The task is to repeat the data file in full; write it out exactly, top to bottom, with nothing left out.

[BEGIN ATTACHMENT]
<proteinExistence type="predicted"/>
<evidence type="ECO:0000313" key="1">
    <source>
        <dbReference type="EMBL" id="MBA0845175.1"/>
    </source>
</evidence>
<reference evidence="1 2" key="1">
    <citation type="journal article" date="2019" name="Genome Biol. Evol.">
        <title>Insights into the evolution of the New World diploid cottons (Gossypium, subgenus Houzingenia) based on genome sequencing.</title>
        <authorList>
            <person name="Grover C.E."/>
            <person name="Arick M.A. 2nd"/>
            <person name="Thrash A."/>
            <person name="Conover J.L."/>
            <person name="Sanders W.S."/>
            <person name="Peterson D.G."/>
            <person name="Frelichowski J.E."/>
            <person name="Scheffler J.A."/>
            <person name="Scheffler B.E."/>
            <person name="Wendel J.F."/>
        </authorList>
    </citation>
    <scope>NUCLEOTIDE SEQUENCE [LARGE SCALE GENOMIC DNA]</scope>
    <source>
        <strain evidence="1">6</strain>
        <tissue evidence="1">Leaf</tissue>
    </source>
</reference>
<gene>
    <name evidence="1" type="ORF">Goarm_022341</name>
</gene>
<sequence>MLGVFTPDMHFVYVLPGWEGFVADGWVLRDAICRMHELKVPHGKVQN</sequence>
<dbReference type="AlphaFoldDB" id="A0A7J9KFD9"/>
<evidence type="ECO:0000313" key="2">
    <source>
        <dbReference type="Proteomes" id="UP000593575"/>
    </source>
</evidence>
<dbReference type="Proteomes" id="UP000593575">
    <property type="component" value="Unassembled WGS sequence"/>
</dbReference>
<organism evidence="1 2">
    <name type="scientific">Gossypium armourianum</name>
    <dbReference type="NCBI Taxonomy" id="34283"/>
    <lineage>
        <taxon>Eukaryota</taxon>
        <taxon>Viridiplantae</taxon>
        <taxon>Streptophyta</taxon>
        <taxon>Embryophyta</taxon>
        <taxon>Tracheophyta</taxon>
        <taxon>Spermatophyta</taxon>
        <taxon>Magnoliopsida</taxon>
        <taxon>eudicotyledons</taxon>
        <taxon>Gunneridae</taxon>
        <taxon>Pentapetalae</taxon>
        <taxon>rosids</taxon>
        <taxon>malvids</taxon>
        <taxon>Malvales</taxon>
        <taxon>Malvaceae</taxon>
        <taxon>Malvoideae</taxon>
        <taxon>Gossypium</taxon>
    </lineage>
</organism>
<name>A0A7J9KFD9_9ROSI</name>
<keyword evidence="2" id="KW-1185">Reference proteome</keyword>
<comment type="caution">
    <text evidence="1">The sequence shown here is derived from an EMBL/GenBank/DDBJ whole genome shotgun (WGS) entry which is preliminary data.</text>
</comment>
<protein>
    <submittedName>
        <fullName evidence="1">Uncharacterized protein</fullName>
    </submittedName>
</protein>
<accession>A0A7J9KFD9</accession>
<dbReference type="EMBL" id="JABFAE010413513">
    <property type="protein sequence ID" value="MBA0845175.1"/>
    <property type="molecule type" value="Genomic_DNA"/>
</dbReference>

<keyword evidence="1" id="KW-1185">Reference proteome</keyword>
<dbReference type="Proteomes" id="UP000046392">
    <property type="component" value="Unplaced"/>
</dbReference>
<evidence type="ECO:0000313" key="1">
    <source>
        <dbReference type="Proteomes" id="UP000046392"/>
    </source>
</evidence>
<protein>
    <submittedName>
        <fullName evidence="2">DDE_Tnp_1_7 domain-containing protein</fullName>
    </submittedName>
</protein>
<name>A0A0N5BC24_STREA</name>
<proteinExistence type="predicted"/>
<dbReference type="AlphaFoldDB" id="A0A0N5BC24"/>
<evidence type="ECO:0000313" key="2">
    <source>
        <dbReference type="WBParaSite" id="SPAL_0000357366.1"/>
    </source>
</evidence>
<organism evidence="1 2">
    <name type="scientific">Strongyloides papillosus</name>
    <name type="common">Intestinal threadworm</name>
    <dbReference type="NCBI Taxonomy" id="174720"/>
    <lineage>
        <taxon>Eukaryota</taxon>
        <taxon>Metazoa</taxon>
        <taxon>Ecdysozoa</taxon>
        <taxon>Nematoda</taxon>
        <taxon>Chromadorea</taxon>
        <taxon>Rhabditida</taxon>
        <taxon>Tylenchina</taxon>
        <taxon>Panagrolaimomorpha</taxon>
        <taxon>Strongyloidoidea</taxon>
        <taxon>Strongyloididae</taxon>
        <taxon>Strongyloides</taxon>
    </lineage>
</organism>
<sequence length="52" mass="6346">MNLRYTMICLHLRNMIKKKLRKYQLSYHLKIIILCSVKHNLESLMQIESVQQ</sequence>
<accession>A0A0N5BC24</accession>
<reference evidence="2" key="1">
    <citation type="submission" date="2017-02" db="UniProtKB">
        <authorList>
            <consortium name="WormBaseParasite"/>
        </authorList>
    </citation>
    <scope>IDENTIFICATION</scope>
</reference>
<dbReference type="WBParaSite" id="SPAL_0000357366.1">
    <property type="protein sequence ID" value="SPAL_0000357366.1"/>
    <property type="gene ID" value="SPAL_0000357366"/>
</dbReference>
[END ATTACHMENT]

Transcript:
<proteinExistence type="predicted"/>
<evidence type="ECO:0000313" key="1">
    <source>
        <dbReference type="EMBL" id="MBA0845175.1"/>
    </source>
</evidence>
<reference evidence="1 2" key="1">
    <citation type="journal article" date="2019" name="Genome Biol. Evol.">
        <title>Insights into the evolution of the New World diploid cottons (Gossypium, subgenus Houzingenia) based on genome sequencing.</title>
        <authorList>
            <person name="Grover C.E."/>
            <person name="Arick M.A. 2nd"/>
            <person name="Thrash A."/>
            <person name="Conover J.L."/>
            <person name="Sanders W.S."/>
            <person name="Peterson D.G."/>
            <person name="Frelichowski J.E."/>
            <person name="Scheffler J.A."/>
            <person name="Scheffler B.E."/>
            <person name="Wendel J.F."/>
        </authorList>
    </citation>
    <scope>NUCLEOTIDE SEQUENCE [LARGE SCALE GENOMIC DNA]</scope>
    <source>
        <strain evidence="1">6</strain>
        <tissue evidence="1">Leaf</tissue>
    </source>
</reference>
<gene>
    <name evidence="1" type="ORF">Goarm_022341</name>
</gene>
<sequence>MLGVFTPDMHFVYVLPGWEGFVADGWVLRDAICRMHELKVPHGKVQN</sequence>
<dbReference type="AlphaFoldDB" id="A0A7J9KFD9"/>
<evidence type="ECO:0000313" key="2">
    <source>
        <dbReference type="Proteomes" id="UP000593575"/>
    </source>
</evidence>
<dbReference type="Proteomes" id="UP000593575">
    <property type="component" value="Unassembled WGS sequence"/>
</dbReference>
<organism evidence="1 2">
    <name type="scientific">Gossypium armourianum</name>
    <dbReference type="NCBI Taxonomy" id="34283"/>
    <lineage>
        <taxon>Eukaryota</taxon>
        <taxon>Viridiplantae</taxon>
        <taxon>Streptophyta</taxon>
        <taxon>Embryophyta</taxon>
        <taxon>Tracheophyta</taxon>
        <taxon>Spermatophyta</taxon>
        <taxon>Magnoliopsida</taxon>
        <taxon>eudicotyledons</taxon>
        <taxon>Gunneridae</taxon>
        <taxon>Pentapetalae</taxon>
        <taxon>rosids</taxon>
        <taxon>malvids</taxon>
        <taxon>Malvales</taxon>
        <taxon>Malvaceae</taxon>
        <taxon>Malvoideae</taxon>
        <taxon>Gossypium</taxon>
    </lineage>
</organism>
<name>A0A7J9KFD9_9ROSI</name>
<keyword evidence="2" id="KW-1185">Reference proteome</keyword>
<comment type="caution">
    <text evidence="1">The sequence shown here is derived from an EMBL/GenBank/DDBJ whole genome shotgun (WGS) entry which is preliminary data.</text>
</comment>
<protein>
    <submittedName>
        <fullName evidence="1">Uncharacterized protein</fullName>
    </submittedName>
</protein>
<accession>A0A7J9KFD9</accession>
<dbReference type="EMBL" id="JABFAE010413513">
    <property type="protein sequence ID" value="MBA0845175.1"/>
    <property type="molecule type" value="Genomic_DNA"/>
</dbReference>

<keyword evidence="1" id="KW-1185">Reference proteome</keyword>
<dbReference type="Proteomes" id="UP000046392">
    <property type="component" value="Unplaced"/>
</dbReference>
<evidence type="ECO:0000313" key="1">
    <source>
        <dbReference type="Proteomes" id="UP000046392"/>
    </source>
</evidence>
<protein>
    <submittedName>
        <fullName evidence="2">DDE_Tnp_1_7 domain-containing protein</fullName>
    </submittedName>
</protein>
<name>A0A0N5BC24_STREA</name>
<proteinExistence type="predicted"/>
<dbReference type="AlphaFoldDB" id="A0A0N5BC24"/>
<evidence type="ECO:0000313" key="2">
    <source>
        <dbReference type="WBParaSite" id="SPAL_0000357366.1"/>
    </source>
</evidence>
<organism evidence="1 2">
    <name type="scientific">Strongyloides papillosus</name>
    <name type="common">Intestinal threadworm</name>
    <dbReference type="NCBI Taxonomy" id="174720"/>
    <lineage>
        <taxon>Eukaryota</taxon>
        <taxon>Metazoa</taxon>
        <taxon>Ecdysozoa</taxon>
        <taxon>Nematoda</taxon>
        <taxon>Chromadorea</taxon>
        <taxon>Rhabditida</taxon>
        <taxon>Tylenchina</taxon>
        <taxon>Panagrolaimomorpha</taxon>
        <taxon>Strongyloidoidea</taxon>
        <taxon>Strongyloididae</taxon>
        <taxon>Strongyloides</taxon>
    </lineage>
</organism>
<sequence length="52" mass="6346">MNLRYTMICLHLRNMIKKKLRKYQLSYHLKIIILCSVKHNLESLMQIESVQQ</sequence>
<accession>A0A0N5BC24</accession>
<reference evidence="2" key="1">
    <citation type="submission" date="2017-02" db="UniProtKB">
        <authorList>
            <consortium name="WormBaseParasite"/>
        </authorList>
    </citation>
    <scope>IDENTIFICATION</scope>
</reference>
<dbReference type="WBParaSite" id="SPAL_0000357366.1">
    <property type="protein sequence ID" value="SPAL_0000357366.1"/>
    <property type="gene ID" value="SPAL_0000357366"/>
</dbReference>